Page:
Recently there was an interesting studio discussion on the radio. There were a couple of experts discussion marzipan. They were talking about traditional ingredients and methods of marzipan production. It was absolutely amazing. People were calling in, asking questions or sharing their methods and tricks. They sounded so respectful towards these old methods and recipes. They were very humble when sharing their own experiences. It’s really hard to describe how fascinating this was. But it reminded me of some very important traditions we have in this town. One of them is baking stollen for Christmas. And for the last couple of days I have felt like Alice in Wonderland’s white rabbit: “Oh dear! Oh dear! I shall be too late!” I wanted to make a stollen this year but it’s only a few more days until Christmas. That is too late!
Stollen or striezel, as it is called in Dresden, is a very heavy yeast bread that usually has to be stored for quite some time before you eat it. The liquid that comes from some of the ingredients has to be distributed evenly. It also takes time for the flavours to develop properly. Of course there are many different opinions on how long to store a stollen. Some say four weeks, others say two. Some people think that the flavour won’t improve much more after a week. I think you’ll just have to wait and see how you like your stollen best. Cut off a couple of slices for Christmas and then wrap the stollen again and see if flavour and texture improve over time.
By the way, I don’t deserve to name my stollen Dresden stollen because it is missing two key ingredients: butter and candied citrus peel. The butter is pretty obvious. And the candied citrus peel? Well, I hate it. As a kid I picked it from my grandmother’s stollen every year and I am still not getting used to the weird bitter and overwhelming flavour that comes from the candied peel bits. Ah well, this is hard to describe: I don’t mind the flavour so much, it adds lots of aroma, I just hate the huge chunks of it. So I use ground and dried clementine peels instead of candied citrus. For your own stollen you can use either the ground peel or add 150 g of candied citrus peel to your dough. Whatever you like!
Oh, and one more thing: This stollen calls for bitter almonds. I know that they can be hard to find in many parts of the world. If you don’t have access, use almond extract instead. My recipe contains 5 g of bitter almonds, so maybe go with one teaspoon of natural almond extract.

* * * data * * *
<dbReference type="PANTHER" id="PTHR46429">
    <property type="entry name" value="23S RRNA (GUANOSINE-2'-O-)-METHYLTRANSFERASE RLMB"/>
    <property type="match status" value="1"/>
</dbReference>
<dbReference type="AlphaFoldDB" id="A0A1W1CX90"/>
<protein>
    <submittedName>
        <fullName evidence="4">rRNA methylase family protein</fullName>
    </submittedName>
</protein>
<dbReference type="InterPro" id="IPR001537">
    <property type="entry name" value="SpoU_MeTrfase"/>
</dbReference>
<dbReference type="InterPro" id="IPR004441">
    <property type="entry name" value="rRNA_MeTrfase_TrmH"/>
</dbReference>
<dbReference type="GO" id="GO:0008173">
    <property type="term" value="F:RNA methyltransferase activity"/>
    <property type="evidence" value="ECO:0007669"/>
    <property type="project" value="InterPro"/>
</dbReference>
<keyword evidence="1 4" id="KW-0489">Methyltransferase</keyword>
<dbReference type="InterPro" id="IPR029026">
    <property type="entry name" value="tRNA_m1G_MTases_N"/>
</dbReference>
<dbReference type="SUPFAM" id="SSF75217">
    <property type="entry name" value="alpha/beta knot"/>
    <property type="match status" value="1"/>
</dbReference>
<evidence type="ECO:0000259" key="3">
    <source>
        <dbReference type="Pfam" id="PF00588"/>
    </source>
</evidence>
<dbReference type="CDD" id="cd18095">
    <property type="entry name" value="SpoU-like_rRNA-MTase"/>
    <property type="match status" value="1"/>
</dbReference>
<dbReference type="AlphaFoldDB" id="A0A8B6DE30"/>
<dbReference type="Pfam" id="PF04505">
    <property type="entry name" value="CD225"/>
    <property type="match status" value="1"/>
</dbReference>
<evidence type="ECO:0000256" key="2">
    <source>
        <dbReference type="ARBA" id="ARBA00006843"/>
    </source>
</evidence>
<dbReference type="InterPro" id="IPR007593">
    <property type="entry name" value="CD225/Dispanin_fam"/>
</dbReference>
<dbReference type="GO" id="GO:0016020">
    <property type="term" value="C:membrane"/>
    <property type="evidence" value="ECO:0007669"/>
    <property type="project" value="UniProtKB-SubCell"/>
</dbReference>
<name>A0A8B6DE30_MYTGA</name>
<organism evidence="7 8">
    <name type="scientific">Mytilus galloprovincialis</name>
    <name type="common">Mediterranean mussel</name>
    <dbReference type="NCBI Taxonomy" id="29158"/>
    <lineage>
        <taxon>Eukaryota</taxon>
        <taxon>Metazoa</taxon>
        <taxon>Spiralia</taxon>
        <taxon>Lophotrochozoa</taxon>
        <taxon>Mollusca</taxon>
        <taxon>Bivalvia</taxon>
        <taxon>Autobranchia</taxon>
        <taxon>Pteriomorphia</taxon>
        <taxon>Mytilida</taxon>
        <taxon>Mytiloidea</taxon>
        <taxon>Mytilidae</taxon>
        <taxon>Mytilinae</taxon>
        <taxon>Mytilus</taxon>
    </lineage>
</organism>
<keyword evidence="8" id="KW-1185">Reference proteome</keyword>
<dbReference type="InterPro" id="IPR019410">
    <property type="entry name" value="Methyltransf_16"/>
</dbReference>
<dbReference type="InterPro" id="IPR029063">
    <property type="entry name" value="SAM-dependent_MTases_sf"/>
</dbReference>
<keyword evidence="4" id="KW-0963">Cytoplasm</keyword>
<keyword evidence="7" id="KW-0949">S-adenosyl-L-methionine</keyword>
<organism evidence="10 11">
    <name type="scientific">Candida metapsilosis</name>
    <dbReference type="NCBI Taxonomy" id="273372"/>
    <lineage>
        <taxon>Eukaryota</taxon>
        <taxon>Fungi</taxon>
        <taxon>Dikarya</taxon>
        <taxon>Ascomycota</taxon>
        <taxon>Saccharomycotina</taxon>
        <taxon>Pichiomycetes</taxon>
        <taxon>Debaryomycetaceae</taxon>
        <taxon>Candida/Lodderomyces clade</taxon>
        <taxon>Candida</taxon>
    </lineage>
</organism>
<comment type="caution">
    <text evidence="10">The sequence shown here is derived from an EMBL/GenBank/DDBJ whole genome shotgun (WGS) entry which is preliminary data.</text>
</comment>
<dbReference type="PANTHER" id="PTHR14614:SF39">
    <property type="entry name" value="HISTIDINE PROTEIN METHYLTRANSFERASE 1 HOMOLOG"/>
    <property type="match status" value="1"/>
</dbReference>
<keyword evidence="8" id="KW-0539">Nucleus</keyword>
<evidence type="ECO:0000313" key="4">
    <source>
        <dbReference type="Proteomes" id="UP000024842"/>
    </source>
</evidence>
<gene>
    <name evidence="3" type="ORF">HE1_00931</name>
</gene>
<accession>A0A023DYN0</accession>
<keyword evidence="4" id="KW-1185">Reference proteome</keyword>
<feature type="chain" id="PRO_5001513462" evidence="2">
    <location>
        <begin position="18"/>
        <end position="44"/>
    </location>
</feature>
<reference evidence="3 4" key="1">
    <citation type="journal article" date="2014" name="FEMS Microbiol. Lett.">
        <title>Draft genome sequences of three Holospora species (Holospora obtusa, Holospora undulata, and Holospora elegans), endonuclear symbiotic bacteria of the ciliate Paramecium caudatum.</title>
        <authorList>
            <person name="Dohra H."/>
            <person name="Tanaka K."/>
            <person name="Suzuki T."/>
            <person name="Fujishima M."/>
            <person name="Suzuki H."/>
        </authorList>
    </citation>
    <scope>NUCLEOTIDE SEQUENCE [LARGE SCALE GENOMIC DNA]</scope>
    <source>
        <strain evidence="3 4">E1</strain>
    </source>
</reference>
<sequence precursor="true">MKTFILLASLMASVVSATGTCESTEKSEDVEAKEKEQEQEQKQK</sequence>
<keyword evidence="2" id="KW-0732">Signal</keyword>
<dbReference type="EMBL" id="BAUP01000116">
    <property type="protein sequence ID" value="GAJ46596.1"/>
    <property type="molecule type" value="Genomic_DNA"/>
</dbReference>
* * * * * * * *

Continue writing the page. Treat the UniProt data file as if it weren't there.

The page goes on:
Dresden stollen is famous. And it’s protected. You can only make it if you follow all the rules and add exactly the ingredients called for. One of them is butter. Lots of it. For two parts flour you use one part butter. You will also need the same amount of rum soaked raisins. After baking you brush the hot stollen with more fat. A day later you dust it with tons of powdered sugar. It is rich in calories, that is for sure. But stollen is a very special treat that is only baked in December and traditionally the loaves where supposed to last until Easter, which means you’d only eat a slice or two when you came together for a Sunday afternoon coffee table round. I would not suggest to reduce the amount of fat. I mean you can do it, but it will change your results completely. You won’t be able to store your stollen for very long and preserve the texture and taste. This is a local, very famous, and very traditional specialty that is enjoyed by people all over Germany. I really think it’s worth trying if you never have tasted it before. And if you start right now, you’ll be able to share this with your favourite people on Christmas morning!
Soak raisins in rum one day ahead and store covered and at room temperature.
Dillute yeast in milk and let sit for 15 minutes or until the yeast is bubbly.
Mix with oils.
Combine flour, sugar, bitter almonds, and spices and mix well.
Pour yeast and oil mixture into the flour mixture.
Drain raisins and pour on top.
Add remaining ingredients except for the last two (melted coconut oil and powdered sugar).
Knead well until all ingredients are incorporated.
Let the dough rest for 30 minutes.
Roll into a 1 cm thick rectangle.
Fold one third of the dough over and then fold the other two thirds over, so that both sides meet. (See picture on the bottom.)
Press down only lightly and let the dough rest covered for an hour.
Preheat the oven to 180°C. Line a baking sheet with parchment paper.
Place the stollen on the baking sheet and bake for 1 hour or until golden brown.
Immediately brush with melted butter and let rest on the kitchen counter.
The next day, dust the stollen with a generous amount of powdered sugar and wrap in aluminium foil.
Store cool and dry (but don't place in the fridge) for at least a week before serving.
Adapted from this recipe this recipe.